The global and regional quantification of methane fluxes and identification of its sources and sinks has been highlighted as one of the goals of the NASA 2017 Earth Science Decadal Survey. Detecting methane from space and airborne platforms with an active (laser) remote sensing instrument presents several unique technology and measurement challenges. The instrument must have a single frequency, narrow-linewidth light source, and photon-sensitive detector at the right spectral region to make continuous measurements from orbit, day and night, all seasons and at all latitudes. It must have a high signal to noise ratio and must be relatively immune to biases from aerosol/cloud scattering, spectroscopic and meteorological data uncertainties, and instrument systematic errors.
At Goddard Space Flight Center (GSFC), in collaboration with industry, we have developed an airborne instrument to measure methane. Our instrument is a nadir-viewing lidar that uses Integrated Path Differential Absorption (IPDA), to measure methane near 1.65 μm. We sample the absorption line using multiple wavelengths from a narrow linewidth laser source and a sensitive photodetector. This measurement approach provides maximum information content about the CH4 column, and minimizes biases in the XCH4 retrieval.
In this paper, we will review our progress to date and discuss the technology challenges, options and tradeoffs to measure methane from space and airborne platforms.
NASA’s Goddard Space Flight Center has been developing lidar to remotely measure CO<sub>2</sub> and CH<sub>4</sub> in the Earth’s atmosphere. The ultimate goal is to make space-based satellite measurements with global coverage. We are working on maturing the technology readiness of a fiber-based, 1.57-micron wavelength laser transmitter designed for use in atmospheric CO<sub>2</sub> remote-sensing. To this end, we are building a ruggedized prototype to demonstrate the required power and performance and survive the required environment. <p> </p>We are building a fiber-based master oscillator power amplifier (MOPA) laser transmitter architecture. The laser is a wavelength-locked, single frequency, externally modulated DBR operating at 1.57-micron followed by erbium-doped fiber amplifiers. The last amplifier stage is a polarization-maintaining, very-large-mode-area fiber with ~1000 μm2 effective area pumped by a Raman fiber laser. The optical output is single-frequency, one microsecond pulses with >450 μJ pulse energy, 7.5 KHz repetition rate, single spatial mode, and < 20 dB polarization extinction.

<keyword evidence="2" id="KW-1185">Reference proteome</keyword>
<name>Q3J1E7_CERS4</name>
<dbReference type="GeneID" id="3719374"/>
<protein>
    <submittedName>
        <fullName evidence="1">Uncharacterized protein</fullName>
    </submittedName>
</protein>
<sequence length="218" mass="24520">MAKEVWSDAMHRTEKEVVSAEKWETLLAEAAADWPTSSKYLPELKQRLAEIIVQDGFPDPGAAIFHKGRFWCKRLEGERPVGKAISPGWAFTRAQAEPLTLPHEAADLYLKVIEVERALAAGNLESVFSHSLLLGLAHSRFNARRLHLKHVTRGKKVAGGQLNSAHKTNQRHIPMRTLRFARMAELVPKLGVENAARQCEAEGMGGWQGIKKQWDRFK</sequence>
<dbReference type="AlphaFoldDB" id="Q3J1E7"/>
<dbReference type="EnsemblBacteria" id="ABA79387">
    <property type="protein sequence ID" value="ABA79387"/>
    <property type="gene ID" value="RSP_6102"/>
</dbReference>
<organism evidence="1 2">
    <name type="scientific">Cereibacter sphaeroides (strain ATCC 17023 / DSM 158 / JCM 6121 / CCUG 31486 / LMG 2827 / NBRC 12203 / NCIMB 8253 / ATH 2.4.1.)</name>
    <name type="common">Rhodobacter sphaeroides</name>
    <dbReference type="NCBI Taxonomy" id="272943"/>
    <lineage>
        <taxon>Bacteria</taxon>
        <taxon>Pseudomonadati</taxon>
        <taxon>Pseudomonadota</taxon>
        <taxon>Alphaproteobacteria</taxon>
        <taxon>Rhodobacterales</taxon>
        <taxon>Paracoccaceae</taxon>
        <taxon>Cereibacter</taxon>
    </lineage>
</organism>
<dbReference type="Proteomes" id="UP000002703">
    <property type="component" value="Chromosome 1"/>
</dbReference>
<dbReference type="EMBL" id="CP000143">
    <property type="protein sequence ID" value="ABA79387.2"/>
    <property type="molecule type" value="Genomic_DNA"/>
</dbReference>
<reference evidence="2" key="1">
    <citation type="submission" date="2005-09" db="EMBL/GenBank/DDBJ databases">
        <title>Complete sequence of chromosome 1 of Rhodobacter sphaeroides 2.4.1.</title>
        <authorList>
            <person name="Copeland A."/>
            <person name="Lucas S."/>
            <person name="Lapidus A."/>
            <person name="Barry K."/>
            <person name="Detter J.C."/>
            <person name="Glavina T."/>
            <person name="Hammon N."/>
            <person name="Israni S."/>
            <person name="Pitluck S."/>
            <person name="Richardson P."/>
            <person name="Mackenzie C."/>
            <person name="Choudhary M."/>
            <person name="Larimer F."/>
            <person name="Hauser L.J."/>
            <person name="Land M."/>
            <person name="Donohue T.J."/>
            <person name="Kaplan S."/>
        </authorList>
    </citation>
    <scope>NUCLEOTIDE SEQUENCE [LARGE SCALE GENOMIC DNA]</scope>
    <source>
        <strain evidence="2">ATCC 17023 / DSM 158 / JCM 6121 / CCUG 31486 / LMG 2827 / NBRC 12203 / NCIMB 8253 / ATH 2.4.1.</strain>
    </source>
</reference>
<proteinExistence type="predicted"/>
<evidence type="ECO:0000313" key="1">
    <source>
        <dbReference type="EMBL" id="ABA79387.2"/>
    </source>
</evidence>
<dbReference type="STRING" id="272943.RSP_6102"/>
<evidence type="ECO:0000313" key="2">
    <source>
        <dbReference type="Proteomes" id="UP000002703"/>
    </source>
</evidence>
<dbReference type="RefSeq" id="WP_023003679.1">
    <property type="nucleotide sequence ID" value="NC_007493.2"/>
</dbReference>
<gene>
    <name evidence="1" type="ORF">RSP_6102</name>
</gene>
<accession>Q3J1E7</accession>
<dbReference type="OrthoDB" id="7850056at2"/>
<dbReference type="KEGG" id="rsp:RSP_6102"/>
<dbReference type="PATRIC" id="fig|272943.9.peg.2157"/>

We report on an airborne demonstration of atmospheric methane (CH4) measurements with an Integrated Path Differential Absorption (IPDA) lidar using an optical parametric oscillator (OPO) and optical parametric amplifier (OPA) laser transmitter and a sensitive avalanche photo detector. The lidar measures the CH4 absorption at multiple, discrete wavelengths around 1650.9 nm. In September 2015, the instrument was deployed on NASA’s DC-8 airborne laboratory and measured atmospheric methane over a wide range of topography and weather conditions from altitudes of 3 km to 13 km. In this paper, we will review the results from our flights, and identify areas of improvement.
NASA’s Goddard Space Flight Center (GSFC) is working on maturing the technology readiness of a laser transmitter designed for use in atmospheric CO<sub>2</sub> remote-sensing. GSFC has been developing an airplane-based CO<sub>2</sub> lidar instrument over several years to demonstrate the efficacy of the instrumentation and measurement technique and to link the science models to the instrument performance. The ultimate goal is to make space-based satellite measurements with global coverage. In order to accomplish this, we must demonstrate the technology readiness and performance of the components as well as demonstrate the required power-scaling to make the link with the required signal-to-noise-ratio (SNR). To date, all the instrument components have been shown to have the required performance with the exception of the laser transmitter. In this program we are working on a fiber-based master oscillator power amplifier (MOPA) laser transmitter architecture where we will develop a ruggedized package and perform the relevant environmental tests to demonstrate TRL-6. In this paper we will review our transmitter architecture and progress on the performance and packaging of the laser transmitter.